"And when were you going to announce her death?"

"Need-to-know basis, Gibbs."

Gibbs finally took a sip of his now-lukewarm coffee and promptly put the cup on the meeting table. "Might want to start by telling the rest of your agency, Riley. People are already talking."

McCallister groaned. "That's not your concern, Gibbs. You go find how Shepard died. And, tell DiNozzo his part in the La Grenouille op is done; his full-time job now, like you and the rest of your team, is finding Shepard's killer."

For just a moment or two, Gibbs was stunned. "'DiNozzo's part'?"

"She didn't tell you?..Apparently not...She had DiNozzo sleeping with the man's daughter as a way of spying on him. Your agent got real close to her. I'm sure DiNozzo'll find other women, though he won't have time for anything but your case for the time being. You just make sure he stays the hell away from Jeanne Benoit."

The bullpen

While Ziva, Kate and McGee were busy working on the case (and looking over their shoulders), DiNozzo alternated between looking at pictures of shell casings and making calls on a burner phone.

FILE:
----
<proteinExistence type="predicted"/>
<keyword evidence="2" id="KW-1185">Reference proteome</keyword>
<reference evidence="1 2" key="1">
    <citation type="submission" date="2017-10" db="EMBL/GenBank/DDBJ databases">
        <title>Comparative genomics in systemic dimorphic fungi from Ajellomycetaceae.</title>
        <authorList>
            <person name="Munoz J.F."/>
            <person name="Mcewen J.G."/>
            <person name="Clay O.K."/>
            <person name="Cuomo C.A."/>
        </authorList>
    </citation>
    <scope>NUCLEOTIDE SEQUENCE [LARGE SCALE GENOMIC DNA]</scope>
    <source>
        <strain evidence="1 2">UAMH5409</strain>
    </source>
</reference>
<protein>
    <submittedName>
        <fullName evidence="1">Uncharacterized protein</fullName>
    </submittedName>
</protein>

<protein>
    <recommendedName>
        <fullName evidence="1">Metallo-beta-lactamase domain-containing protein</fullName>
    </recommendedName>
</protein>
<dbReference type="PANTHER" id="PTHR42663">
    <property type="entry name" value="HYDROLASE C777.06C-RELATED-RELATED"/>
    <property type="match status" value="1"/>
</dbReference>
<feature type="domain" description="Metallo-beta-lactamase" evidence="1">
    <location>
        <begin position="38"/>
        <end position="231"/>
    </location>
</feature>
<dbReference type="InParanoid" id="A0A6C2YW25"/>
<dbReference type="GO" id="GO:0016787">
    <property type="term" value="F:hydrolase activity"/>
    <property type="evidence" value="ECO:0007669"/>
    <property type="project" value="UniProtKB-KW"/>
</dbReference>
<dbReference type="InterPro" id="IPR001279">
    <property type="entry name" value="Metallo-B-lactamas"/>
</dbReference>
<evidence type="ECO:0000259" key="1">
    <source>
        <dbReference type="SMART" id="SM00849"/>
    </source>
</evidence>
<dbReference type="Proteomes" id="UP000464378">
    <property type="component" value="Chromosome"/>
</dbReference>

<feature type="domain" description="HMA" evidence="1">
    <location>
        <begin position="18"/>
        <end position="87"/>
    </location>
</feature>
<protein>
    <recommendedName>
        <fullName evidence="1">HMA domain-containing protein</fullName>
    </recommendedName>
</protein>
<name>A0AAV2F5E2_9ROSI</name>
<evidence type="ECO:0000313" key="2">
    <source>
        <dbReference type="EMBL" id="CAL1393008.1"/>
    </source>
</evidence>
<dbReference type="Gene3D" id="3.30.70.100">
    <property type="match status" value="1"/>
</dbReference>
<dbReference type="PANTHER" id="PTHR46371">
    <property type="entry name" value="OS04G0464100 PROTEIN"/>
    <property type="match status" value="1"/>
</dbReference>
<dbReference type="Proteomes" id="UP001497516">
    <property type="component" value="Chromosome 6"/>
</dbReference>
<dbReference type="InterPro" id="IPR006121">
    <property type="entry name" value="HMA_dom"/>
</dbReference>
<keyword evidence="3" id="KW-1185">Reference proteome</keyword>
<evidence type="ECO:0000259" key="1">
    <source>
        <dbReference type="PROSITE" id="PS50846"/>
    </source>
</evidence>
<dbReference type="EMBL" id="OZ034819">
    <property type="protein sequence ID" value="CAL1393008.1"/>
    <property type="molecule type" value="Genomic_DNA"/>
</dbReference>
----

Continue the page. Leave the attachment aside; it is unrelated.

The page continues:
He got through to voicemail, started to leave a message, then flipped the phone shut. He looked up and saw Kate staring at him, looked to his right and saw McGee trying not to look at him, then over his right, then left shoulder to see Ziva peering at the burner phone.

"Are you pursuing a lead, Tony?" Ziva asked in a low voice.

Tony glanced at his monitor and turned back to Ziva. "Trying to nail down the casing model."

"Are you calling the manufacturer?" Ziva asked. "You are using the same phone you have been using for some time. It is different from the one issued to all NCIS--"

She reached for the phone but DiNozzo grabbed it and held it tight. "It's a different phone."

"I see that. Does it have anything to do with the calls you have been making to the hospital lately? Or with the woman you are seeing?"

Tony pursed his lips, then burst out into faux laughter. "That's a good one, Mossad Ninja. You keep going to that well. You'll be a regular Lucille Ball in no time. Now if you'll excuse me--"